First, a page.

Batch of changes based on proofreader feedback
author Adam Chlipala Sun, 11 Nov 2012 18:17:23 -0500 6769ef9688f2 40a9a36844d6 src/Coinductive.v src/DataStruct.v staging/updates.rss 3 files changed, 13 insertions(+), 7 deletions(-) [+]
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--- a/src/Coinductive.v	Sun Nov 11 13:36:17 2012 -0500
+++ b/src/Coinductive.v	Sun Nov 11 18:17:23 2012 -0500
@@ -617,8 +617,7 @@
cofix; intros; destruct c.
rewrite (AssignCase H); constructor.
destruct (SeqCase H) as [? [? ?]]; econstructor; eauto.
-    destruct (WhileCase H) as [[? ?] | [? [? [? ?]]]]; subst;
-      [ econstructor | econstructor 4 ]; eauto.
+    destruct (WhileCase H) as [[? ?] | [? [? [? ?]]]]; subst; econstructor; eauto.
Qed.
End evalCmd_coind.

@@ -644,13 +643,12 @@
Lemma optExp_correct : forall vs e, evalExp vs (optExp e) = evalExp vs e.
induction e; crush;
repeat (match goal with
-              | [ |- context[match ?E with Const _ => _ | Var _ => _
-                               | Plus _ _ => _ end] ] => destruct E
+              | [ |- context[match ?E with Const _ => _ | _ => _ end] ] => destruct E
| [ |- context[match ?E with O => _ | S _ => _ end] ] => destruct E
end; crush).
Qed.

-Hint Rewrite optExp_correct .
+Hint Rewrite optExp_correct.

(** The final theorem is easy to establish, using our co-induction principle and a bit of Ltac smarts that we leave unexplained for now.  Curious readers can consult the Coq manual, or wait for the later chapters of this book about proof automation.  At a high level, we show inclusions between behaviors, going in both directions between original and optimized programs. *)

--- a/src/DataStruct.v	Sun Nov 11 13:36:17 2012 -0500
+++ b/src/DataStruct.v	Sun Nov 11 18:17:23 2012 -0500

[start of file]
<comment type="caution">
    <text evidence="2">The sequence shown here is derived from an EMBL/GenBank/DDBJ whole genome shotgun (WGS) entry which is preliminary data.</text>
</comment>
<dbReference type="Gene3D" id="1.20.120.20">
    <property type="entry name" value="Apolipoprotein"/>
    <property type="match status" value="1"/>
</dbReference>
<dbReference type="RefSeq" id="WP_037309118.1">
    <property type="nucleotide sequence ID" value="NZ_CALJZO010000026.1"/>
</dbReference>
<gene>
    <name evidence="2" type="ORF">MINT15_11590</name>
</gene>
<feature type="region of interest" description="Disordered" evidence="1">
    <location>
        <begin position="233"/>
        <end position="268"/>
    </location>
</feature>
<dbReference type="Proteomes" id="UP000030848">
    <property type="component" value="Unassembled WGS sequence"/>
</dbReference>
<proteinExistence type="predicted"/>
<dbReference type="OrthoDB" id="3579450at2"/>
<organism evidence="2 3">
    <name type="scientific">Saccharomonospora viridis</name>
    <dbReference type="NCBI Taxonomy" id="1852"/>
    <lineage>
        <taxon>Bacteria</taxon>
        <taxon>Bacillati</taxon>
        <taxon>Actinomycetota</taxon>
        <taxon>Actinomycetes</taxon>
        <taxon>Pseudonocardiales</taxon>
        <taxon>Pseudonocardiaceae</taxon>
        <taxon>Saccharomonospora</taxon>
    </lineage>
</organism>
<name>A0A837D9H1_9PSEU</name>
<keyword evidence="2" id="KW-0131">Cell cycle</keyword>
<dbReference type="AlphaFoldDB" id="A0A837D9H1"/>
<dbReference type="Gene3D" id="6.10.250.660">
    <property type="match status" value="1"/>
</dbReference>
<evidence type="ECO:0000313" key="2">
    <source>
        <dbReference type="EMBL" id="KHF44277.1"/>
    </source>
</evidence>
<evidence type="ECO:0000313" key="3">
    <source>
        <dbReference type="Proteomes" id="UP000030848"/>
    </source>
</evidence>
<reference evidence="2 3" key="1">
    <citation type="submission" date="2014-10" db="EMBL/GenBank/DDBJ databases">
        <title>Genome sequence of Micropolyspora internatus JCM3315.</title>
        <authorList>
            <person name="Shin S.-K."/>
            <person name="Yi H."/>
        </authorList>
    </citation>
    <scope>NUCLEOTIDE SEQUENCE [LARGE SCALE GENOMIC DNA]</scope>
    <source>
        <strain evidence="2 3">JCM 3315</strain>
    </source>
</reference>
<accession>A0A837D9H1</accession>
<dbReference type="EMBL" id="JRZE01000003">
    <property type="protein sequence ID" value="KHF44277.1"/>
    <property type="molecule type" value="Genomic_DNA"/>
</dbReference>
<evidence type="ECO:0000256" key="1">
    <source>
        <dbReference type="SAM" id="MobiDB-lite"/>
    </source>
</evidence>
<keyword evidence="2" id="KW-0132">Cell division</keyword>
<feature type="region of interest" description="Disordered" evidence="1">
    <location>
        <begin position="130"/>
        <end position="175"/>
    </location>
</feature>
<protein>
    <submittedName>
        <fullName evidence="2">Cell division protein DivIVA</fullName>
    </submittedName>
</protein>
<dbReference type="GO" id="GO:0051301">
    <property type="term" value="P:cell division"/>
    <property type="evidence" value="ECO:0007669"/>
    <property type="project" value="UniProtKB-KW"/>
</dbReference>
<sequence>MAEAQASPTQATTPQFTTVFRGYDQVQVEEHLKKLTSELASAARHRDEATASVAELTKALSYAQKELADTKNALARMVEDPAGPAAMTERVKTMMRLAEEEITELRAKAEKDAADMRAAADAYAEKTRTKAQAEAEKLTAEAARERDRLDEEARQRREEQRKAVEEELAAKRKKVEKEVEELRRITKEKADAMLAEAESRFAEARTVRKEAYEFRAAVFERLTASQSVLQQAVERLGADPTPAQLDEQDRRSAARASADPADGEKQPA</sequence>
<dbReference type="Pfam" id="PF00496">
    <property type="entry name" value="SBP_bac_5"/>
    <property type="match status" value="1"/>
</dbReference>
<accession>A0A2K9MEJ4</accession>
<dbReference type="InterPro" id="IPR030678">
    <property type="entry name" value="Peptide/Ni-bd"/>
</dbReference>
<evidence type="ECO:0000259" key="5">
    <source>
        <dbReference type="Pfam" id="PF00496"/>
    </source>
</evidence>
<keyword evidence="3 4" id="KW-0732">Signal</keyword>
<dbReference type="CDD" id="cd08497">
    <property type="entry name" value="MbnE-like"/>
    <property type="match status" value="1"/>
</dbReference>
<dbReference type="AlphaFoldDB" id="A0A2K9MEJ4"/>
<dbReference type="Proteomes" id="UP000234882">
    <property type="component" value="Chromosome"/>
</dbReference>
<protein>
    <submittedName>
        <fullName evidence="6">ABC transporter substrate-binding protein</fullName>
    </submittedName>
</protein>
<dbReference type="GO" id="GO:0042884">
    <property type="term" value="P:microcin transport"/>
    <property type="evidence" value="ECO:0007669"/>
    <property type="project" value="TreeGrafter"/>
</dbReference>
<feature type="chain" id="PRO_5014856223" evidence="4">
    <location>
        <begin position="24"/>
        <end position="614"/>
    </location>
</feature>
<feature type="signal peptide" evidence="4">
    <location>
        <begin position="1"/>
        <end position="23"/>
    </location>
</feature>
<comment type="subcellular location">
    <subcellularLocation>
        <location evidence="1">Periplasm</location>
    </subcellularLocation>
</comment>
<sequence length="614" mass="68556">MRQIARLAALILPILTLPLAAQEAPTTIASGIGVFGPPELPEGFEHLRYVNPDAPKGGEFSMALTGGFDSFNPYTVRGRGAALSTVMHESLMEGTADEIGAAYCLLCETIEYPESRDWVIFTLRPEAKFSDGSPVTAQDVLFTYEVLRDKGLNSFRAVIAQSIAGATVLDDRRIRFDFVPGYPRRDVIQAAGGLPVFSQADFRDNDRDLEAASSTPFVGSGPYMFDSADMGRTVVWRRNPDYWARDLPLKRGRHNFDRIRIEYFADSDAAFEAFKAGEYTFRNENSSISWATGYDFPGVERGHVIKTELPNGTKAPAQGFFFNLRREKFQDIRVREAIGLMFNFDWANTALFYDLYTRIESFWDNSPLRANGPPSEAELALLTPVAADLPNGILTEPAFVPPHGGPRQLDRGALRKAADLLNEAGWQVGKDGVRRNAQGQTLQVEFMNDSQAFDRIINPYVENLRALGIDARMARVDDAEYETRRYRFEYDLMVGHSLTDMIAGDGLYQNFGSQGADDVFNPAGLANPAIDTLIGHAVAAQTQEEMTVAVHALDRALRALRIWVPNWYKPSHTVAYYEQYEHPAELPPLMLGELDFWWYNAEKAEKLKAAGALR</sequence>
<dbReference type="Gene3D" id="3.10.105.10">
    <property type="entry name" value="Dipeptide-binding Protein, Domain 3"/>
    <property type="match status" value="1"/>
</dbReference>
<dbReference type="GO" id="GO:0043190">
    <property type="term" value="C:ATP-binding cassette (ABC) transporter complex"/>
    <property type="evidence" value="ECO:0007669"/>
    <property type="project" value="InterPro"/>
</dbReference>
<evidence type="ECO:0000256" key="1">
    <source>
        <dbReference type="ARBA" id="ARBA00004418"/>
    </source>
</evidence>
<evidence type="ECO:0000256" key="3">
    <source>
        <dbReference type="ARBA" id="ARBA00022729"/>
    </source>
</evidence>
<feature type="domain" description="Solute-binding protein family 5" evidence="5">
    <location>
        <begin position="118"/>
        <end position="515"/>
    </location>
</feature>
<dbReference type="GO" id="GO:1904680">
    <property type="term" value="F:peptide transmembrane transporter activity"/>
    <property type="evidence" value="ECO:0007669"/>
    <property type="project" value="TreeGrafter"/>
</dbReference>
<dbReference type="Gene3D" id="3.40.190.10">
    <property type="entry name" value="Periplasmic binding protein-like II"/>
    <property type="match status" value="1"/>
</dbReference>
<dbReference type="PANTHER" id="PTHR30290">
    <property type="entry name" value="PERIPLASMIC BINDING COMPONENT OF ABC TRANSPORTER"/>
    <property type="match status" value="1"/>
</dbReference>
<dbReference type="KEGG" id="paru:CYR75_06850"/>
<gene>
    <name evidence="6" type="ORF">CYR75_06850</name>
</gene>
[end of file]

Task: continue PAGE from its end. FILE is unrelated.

@@ -74,7 +74,7 @@
end
end.
]]
-    %\vspace{-.15in}%Now the first [match] case type-checks, and we see that the problem with the [Cons] case is that the pattern-bound variable [idx'] does not have an apparent type compatible with [ls'].  In fact, the error message Coq gives for this exact code can be confusing, thanks to an overenthusiastic type inference heuristic.  We are told that the [Nil] case body has type [match X with | 0 => A | S _ => unit end] for a unification variable [X], while it is expected to have type [A].  We can see that setting [X] to [0] resolves the conflict, but Coq is not yet smart enough to do this unification automatically.  Repeating the function's type in a [return] annotation, used with an [in] annotation, leads us to a more informative error message, saying that [idx'] has type [fin n1] while it is expected to have type [fin n0], where [n0] is bound by the [Cons] pattern and [n1] by the [Next] pattern.  As the code is written above, nothing forces these two natural numbers to be equal, though we know intuitively that they must be.
+    %\vspace{-.15in}%Now the first [match] case type-checks, and we see that the problem with the [Cons] case is that the pattern-bound variable [idx'] does not have an apparent type compatible with [ls'].  In fact, the error message Coq gives for this exact code can be confusing, thanks to an overenthusiastic type inference heuristic.  We are told that the [Nil] case body has type [match X with | O => A | S _ => unit end] for a unification variable [X], while it is expected to have type [A].  We can see that setting [X] to [O] resolves the conflict, but Coq is not yet smart enough to do this unification automatically.  Repeating the function's type in a [return] annotation, used with an [in] annotation, leads us to a more informative error message, saying that [idx'] has type [fin n1] while it is expected to have type [fin n0], where [n0] is bound by the [Cons] pattern and [n1] by the [Next] pattern.  As the code is written above, nothing forces these two natural numbers to be equal, though we know intuitively that they must be.

We need to use [match] annotations to make the relationship explicit.  Unfortunately, the usual trick of postponing argument binding will not help us here.  We need to match on both [ls] and [idx]; one or the other must be matched first.  To get around this, we apply the convoy pattern that we met last chapter.  This application is a little more clever than those we saw before; we use the natural number predecessor function [pred] to express the relationship between the types of these variables.
[[
@@ -623,7 +623,7 @@

Lemma sum_inc' : forall n (f1 f2 : ffin n -> nat),
(forall idx, f1 idx >= f2 idx)
-  -> rifoldr plus 0 f1 >= rifoldr plus 0 f2.
+  -> rifoldr plus O f1 >= rifoldr plus O f2.
Hint Resolve plus_ge.

induction n; crush.
--- a/staging/updates.rss	Sun Nov 11 13:36:17 2012 -0500
@@ -13,6 +13,14 @@

<item>
<title>Batch of changes based on proofreader feedback</title>
+        <pubDate>Sun, 11 Nov 2012 18:16:46 EST</pubDate>
<author>adamc@csail.mit.edu</author>